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The Dorothy Heathcote Archive

Dorothy Heathcote

Dorothy Heathcote has been described as one of the greatest teachers of this century. In spite of being labelled an early academic failure, she was to metamorphose from "Yorkshire mill-girl weaving war-time internationally-renowned 'guru'"

In an extraordinary career, she changed the way many teachers thought about both drama and the school curriculum. Essentially self-taught, Heathcote was a practitioner and disseminator of a unique methodology based on the use of drama as a tool to stimulate holistic learning.. Drama, when used in this way, invokes an educational process akin to a continual journey, in that learning is never completed and is always "just beginning". The relevance of her methods have found a continued resonance in a wide spectrum of applications at all levels from the primary classroom to the management boardroom.

During her time as a lecturer at the University of Newcastle-Upon -Tyne (1950-86) Heathcote supervised many students undertaking research in drama education up to Ph.D level, inspiring two generations of teachers and educationalists. At the same time she undertook extensive lecture tours working as both teacher and consultant all over the world.

Her work attracted much media interest culminating in a number of distinguished radio and TV documentaries, and these have underpinned her reputation as an educationalist of world-wide significance.

Thus, Heathcote's work in the field of drama education has been influential internationally and the network of those who have worked and studied with her extends into fields far beyond education.

The Dorothy Heathcote Archive

This archive was originally constructed, organised and indexed by Dr Sandra Hesten as part of her Ph.D research.

It contains over 2000 items - documentary, audio and video - pertaining to the work of Dorothy Heathcote and her many students. Each item is catalogued as an individual record in a computerised keyword index which is fully searchable through this website.

In this archive can be found materials relating to Heathcote's role as a leading drama educationalist - her philosophy and methods. It includes Diploma, B.Phil, MA and PhD theses, video material- edited and unedited- of Heathcote's teaching, as well as articles, papers and artefacts produced by her students and herself.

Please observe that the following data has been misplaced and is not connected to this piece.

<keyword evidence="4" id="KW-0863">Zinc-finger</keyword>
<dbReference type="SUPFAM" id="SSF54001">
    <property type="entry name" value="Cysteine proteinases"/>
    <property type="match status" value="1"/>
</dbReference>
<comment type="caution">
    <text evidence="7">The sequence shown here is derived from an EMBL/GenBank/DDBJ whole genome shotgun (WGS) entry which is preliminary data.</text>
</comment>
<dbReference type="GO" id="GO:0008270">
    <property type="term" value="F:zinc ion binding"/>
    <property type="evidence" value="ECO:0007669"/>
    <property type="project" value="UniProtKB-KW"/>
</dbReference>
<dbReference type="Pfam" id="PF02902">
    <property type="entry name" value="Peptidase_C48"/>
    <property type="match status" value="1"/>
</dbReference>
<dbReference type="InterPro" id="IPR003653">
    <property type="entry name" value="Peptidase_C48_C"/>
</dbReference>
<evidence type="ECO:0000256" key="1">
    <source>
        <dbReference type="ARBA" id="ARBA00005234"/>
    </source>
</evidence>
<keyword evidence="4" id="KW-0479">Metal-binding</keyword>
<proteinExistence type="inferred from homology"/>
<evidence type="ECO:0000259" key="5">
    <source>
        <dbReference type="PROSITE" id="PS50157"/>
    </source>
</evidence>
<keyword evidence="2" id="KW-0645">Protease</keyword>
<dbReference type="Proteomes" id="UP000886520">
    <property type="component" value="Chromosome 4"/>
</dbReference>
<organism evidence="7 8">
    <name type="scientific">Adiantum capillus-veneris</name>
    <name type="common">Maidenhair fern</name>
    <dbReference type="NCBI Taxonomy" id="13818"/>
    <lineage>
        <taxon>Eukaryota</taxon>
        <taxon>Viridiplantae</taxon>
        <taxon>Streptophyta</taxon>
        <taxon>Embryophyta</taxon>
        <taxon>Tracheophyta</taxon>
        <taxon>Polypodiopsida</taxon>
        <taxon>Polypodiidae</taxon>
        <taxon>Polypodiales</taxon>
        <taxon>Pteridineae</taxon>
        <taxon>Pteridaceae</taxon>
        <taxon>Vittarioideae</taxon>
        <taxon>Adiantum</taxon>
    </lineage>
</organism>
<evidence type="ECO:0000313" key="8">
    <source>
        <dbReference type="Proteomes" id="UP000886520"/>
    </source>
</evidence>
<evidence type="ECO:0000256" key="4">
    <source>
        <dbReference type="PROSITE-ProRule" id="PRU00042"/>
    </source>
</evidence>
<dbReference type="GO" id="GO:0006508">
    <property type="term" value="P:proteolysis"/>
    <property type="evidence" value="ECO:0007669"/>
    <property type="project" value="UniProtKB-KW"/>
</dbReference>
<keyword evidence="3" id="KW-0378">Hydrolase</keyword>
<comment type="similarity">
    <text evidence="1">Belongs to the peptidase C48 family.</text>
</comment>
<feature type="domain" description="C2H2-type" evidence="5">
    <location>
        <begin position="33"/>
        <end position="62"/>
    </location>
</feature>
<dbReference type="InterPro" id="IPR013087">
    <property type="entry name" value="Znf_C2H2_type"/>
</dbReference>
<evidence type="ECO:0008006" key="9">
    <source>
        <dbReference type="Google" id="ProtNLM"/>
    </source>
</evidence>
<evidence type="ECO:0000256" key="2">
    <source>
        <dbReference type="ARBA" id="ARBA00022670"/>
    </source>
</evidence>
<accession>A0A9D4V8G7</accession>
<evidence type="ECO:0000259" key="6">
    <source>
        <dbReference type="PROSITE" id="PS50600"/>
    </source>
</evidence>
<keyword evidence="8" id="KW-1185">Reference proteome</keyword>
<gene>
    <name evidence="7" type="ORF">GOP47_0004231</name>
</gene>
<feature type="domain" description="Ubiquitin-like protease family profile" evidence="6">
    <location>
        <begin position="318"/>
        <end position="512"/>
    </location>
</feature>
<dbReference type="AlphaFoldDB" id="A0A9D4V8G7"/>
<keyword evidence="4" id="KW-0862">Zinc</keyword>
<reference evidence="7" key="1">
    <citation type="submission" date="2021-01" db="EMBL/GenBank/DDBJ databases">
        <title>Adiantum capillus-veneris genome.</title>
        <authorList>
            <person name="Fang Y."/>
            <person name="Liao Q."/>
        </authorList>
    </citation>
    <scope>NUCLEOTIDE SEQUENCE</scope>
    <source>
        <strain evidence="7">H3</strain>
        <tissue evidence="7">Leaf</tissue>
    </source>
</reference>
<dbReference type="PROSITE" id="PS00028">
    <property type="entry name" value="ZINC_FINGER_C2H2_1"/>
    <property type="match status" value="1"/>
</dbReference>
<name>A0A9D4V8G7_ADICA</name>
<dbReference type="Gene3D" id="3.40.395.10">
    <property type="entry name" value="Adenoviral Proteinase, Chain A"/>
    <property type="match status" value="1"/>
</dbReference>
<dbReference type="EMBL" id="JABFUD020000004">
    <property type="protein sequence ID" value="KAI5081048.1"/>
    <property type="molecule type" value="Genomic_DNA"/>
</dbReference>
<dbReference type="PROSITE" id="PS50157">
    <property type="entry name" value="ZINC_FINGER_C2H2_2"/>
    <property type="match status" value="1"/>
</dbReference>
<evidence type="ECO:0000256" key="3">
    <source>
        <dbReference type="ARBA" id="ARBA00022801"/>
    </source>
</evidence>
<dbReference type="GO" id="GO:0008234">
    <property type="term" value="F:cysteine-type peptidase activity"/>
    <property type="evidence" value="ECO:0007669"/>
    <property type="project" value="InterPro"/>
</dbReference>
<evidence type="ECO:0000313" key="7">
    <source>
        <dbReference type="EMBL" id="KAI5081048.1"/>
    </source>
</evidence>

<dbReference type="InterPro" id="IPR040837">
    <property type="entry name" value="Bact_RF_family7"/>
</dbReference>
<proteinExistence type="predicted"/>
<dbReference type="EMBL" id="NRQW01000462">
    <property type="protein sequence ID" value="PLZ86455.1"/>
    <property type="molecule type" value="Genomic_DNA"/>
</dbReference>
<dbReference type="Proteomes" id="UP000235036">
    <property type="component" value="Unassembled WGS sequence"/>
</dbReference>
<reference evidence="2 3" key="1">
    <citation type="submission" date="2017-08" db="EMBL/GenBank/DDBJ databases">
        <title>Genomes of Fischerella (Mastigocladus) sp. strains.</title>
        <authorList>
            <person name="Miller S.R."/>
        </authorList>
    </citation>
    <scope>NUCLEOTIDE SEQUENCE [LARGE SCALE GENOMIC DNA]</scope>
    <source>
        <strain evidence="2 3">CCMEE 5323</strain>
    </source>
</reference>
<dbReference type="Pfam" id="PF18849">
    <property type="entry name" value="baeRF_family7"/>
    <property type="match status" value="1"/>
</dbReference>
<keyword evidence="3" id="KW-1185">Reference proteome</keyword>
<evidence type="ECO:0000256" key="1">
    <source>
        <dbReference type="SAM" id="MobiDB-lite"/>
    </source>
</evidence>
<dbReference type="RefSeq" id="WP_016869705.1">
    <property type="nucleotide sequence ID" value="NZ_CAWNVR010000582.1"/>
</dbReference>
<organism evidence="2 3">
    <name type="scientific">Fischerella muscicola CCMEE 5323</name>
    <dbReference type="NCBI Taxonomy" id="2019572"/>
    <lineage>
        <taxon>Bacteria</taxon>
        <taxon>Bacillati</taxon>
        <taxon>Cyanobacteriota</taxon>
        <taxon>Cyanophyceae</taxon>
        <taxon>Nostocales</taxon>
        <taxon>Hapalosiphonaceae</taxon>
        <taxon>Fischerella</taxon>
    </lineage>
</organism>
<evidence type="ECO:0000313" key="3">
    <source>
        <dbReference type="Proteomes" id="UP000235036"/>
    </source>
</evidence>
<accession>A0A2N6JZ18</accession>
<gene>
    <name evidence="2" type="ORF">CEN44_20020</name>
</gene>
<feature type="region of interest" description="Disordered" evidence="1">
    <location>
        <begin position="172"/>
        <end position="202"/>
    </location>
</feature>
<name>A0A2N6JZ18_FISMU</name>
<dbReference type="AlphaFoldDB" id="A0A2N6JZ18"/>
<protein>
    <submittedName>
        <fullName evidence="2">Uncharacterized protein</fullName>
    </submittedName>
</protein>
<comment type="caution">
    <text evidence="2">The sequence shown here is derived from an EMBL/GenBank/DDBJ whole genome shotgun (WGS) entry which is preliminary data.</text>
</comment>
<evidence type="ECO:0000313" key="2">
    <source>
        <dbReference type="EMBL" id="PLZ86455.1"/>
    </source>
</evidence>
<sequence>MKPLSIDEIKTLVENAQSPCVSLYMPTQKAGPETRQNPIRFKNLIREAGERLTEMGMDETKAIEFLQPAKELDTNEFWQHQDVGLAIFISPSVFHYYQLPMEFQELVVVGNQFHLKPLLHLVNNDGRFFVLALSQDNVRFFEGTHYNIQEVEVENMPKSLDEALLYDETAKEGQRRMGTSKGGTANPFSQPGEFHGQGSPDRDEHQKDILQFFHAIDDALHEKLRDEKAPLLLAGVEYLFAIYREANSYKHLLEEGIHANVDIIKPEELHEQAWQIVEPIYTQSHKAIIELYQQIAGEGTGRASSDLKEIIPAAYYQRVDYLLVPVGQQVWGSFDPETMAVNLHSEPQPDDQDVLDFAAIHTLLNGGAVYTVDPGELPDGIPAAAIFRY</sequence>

The archive provides a central pool of co-ordinated research covering a vast amount of unpublished written and electronically recorded material throughout the world. Furthermore, it captures and preserves for posterity the uniqueness of Heathcote's teaching style and underlying methodology. Users are able to explore Heathcote's distinctive use of key concepts such as role; myth; symbol; ritual; metaphor; time; tension; sequencing and empowerment.

From here you can access Dr Sandra Hesten's Ph.D thesis, which provides a central framework for access and understanding of the archive material, and informs the wider interpretative overview of Heathcote's methodology: Its sources are drawn from information and material gathered through interviews, background notes and informal conversations with Heathcote and those who knew her over two decades. The reader is guided through a labyrinth of information providing a global perception of a drama-in-education tradition. Continuing close collaboration between Hesten and Heathcote has ensured the authentication of much of the material contained therein.

The archive, and its keyword index, formed the core of a research conference at Lancaster University (UK) in July 1993, which identified the possibility of finding a common language for discourse in drama in education.

It is envisaged that future work on the archive will enable users to access, via this website, exemplary theses illustrating Heathcote's key concepts, as located in Hesten's work..

It is also planned that a future conference will be held at the Manchester Metropolitan University in order to further this work: details to follow.